What really impressed me was Little. When it looked like River was going to give the bite of food to Middle, Little stretched its neck and did a grab. It caught River’s attention! Look at Little in the image below stretching that neck. This Little Bit is hungry and is determined to get some food now that Big has eaten its fill.
Now that Little Bit has River’s attention it is getting some nice bites and a little crop is forming.
I noticed that Little Bit kept looking at the fish and at one point was pecking at it. Is this Little One going to be like Rocket at the NEFlorida nest and start pecking at the open fish on the nest when it is hungry? leading to a really early self-feeding? It certainly stretched that neck and did a grab. Give it a week and we will have a really good snatch and grabber in Little Bit.
There is a breakfast fish left on the nest. It is not clear if there are any fish hidden under the straw. Happy Eagle Dreams everyone.
River returned to the nest and was feeding the eaglets again at 18:10. Just look who is up there at the front. Oh, this is good. Everyone will get some of that fish before bedtime.
It was a whole different story at the Captiva Osprey nest. Andy brought in the 11th fish for Lena and the three kids at 17:26:07. You could almost hear the osplets saying, ‘Oh, please Dad, no more fish. Please, no more fish’. There has to be a point when they are just so full they cannot consider another bite.
By 18:24, all three were passed out in food comas. Think we will see a bit of growth tonight?! Maybe. Hopefully they will sleep well for Lena and Andy. What a day it was. I thought 10 fish was a record but 11! The one thing I did not notice was a lot of recreational boat traffic for a Sunday. Maybe I missed it. Could that and a slight dip in temperatures help Andy fish like this?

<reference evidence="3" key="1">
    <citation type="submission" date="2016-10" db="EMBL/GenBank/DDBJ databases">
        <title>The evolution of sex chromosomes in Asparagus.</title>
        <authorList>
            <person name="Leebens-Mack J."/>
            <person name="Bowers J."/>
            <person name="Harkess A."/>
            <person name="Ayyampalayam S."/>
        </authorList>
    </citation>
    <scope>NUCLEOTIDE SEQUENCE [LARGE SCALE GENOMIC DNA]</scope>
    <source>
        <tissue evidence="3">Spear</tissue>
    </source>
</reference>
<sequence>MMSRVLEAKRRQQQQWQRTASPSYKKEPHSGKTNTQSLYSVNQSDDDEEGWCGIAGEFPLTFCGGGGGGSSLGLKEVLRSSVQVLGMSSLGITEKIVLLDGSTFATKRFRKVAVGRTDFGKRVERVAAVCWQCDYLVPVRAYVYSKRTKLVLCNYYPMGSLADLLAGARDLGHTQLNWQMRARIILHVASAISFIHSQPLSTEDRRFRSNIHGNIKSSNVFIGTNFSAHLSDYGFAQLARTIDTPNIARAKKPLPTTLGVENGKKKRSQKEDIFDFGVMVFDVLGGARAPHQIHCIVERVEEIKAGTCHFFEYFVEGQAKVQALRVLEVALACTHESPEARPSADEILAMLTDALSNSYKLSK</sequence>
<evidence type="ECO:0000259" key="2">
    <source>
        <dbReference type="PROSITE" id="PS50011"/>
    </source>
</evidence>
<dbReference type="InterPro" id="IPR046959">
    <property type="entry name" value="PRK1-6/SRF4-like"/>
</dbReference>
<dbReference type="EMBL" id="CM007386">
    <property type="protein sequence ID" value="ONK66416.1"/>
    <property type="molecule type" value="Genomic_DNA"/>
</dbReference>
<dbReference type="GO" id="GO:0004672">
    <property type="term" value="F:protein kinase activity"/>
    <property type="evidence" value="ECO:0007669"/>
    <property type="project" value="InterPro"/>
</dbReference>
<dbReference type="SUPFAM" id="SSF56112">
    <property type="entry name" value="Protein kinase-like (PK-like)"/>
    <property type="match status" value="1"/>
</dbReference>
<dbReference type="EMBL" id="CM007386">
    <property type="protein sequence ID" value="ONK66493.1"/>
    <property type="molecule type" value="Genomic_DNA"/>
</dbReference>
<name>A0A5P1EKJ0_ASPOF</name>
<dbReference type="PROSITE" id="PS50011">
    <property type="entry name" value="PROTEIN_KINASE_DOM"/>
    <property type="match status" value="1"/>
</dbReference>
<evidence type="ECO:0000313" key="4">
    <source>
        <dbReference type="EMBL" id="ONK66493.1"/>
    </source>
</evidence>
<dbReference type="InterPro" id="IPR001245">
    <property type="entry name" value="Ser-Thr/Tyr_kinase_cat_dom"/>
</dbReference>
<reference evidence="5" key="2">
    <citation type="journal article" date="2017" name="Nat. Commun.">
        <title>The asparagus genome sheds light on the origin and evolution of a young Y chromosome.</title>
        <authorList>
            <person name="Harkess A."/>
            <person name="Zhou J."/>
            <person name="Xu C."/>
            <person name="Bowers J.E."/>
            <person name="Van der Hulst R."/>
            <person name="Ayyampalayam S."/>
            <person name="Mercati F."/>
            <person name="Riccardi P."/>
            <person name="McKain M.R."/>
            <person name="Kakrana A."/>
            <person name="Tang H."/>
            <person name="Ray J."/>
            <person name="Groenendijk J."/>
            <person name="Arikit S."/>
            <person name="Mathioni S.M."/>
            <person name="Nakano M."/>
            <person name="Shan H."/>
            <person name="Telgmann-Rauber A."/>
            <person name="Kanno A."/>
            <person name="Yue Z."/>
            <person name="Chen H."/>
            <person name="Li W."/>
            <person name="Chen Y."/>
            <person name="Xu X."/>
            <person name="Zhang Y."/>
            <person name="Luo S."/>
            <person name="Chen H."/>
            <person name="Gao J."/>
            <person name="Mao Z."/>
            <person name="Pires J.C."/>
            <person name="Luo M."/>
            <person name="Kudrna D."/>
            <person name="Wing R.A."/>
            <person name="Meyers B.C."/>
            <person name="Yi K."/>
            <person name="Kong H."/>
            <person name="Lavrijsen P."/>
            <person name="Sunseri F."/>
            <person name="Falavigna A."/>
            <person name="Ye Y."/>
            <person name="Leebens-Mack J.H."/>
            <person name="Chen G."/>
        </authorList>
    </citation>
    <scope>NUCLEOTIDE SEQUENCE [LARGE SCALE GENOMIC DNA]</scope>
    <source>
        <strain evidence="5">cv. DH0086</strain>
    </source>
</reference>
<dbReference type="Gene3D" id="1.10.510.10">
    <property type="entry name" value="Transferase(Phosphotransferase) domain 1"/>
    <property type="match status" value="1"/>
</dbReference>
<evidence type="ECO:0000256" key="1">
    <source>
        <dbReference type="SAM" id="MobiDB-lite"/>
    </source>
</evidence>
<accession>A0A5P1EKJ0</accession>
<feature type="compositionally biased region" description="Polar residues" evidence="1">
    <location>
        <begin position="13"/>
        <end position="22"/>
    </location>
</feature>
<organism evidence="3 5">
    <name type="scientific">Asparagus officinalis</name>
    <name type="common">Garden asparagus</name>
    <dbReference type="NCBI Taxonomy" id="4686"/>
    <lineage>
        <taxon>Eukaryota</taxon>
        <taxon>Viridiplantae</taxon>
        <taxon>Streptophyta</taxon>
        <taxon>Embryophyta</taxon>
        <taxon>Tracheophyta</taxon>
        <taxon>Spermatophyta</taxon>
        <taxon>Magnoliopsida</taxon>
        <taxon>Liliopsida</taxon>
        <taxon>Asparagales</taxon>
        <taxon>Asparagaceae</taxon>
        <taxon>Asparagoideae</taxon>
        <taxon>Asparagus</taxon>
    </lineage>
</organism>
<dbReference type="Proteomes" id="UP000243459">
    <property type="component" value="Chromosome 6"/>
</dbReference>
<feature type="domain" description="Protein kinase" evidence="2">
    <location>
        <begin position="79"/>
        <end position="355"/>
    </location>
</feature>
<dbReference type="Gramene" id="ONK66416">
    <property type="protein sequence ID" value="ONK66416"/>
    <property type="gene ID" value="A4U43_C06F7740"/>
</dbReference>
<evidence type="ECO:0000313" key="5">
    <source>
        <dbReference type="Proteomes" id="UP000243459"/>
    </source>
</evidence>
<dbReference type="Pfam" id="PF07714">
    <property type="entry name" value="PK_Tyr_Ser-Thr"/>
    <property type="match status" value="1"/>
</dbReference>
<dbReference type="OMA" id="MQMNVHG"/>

It is hard to believe but all of these little eaglets will go from being about 7.62 cm or 3 inches to 91.44 cm (nearly a metre) or 3 feet tall in 3 months. Yes. You read that correctly. Pretty unbelievable. All that prey is turned into eagles the size of the parents.
Life is good over at the West End Eagle nest. Look at those little fuzz balls. So cute. I love it when they put their wings around one another.
Then it switches. The wee one is in there somewhere. There is lots of food on this nest. The parents eat really well and feed the babes til they are full.
Thunder might should have been called ‘lighting’ because that is the speed that she uses when she does a feeding!
Akecheta loves being a Dad. Every time I check on this nest he is brooding. What a great partner you are this year, Cheta.
It is 16:14 on the Big Bear Valley nest. I have never heard or seen wind like this. The gusts have gotten stronger throughout the afternoon. Jackie is hanging on with the baby underneath her. There have been six feedings at the nest today so everything is fine. They are just going to have to hold on – nothing new for Jackie and Shadow. They can handle it.
Oh, the camera could do with a really good wipe at the NEFlorida Bald Eagle nest of Samson and Gabby. Rocket and Jasper are so gorgeous. They have both been self feeding and parents come and go helping out once in awhile. I have not seen any move to branch yet with either Rocket or Jasper.
Gabby loves being a Mum and she is going to enjoy every minute with Jasper and Rocket that she can.
Cheta just doesn’t want to get off the nest this evening!
Have a look at these two! R1 and R2 have grown like weeds!
Right now you can tell R1 who is on the left from R2 because there is a large white patch on his chest. But gosh, if it wasn’t there, it is very hard to tell the two apart. This Papadam chair nest has really worked well. Just look at both of them standing up so straight. They will be up on that branch before long.
Or maybe they won’t branch and will flap on the rim and fly off. R1 is doing a great job of getting some exercise into its wings.
As the sun sets, it has turned out to be a really good day for all of the nests! I am so hoping to have some news about Grinnell and Annie who seem to be in some kind of standoff with one another and of course, our dear Ervie. Wasn’t that a wonderful picture of him in the pine tree? There will be more Osprey arrivals in the UK tomorrow. Wonder who we will see?
Thank you so much for joining me. Take care everyone. Look to the birds for joy in a weary world.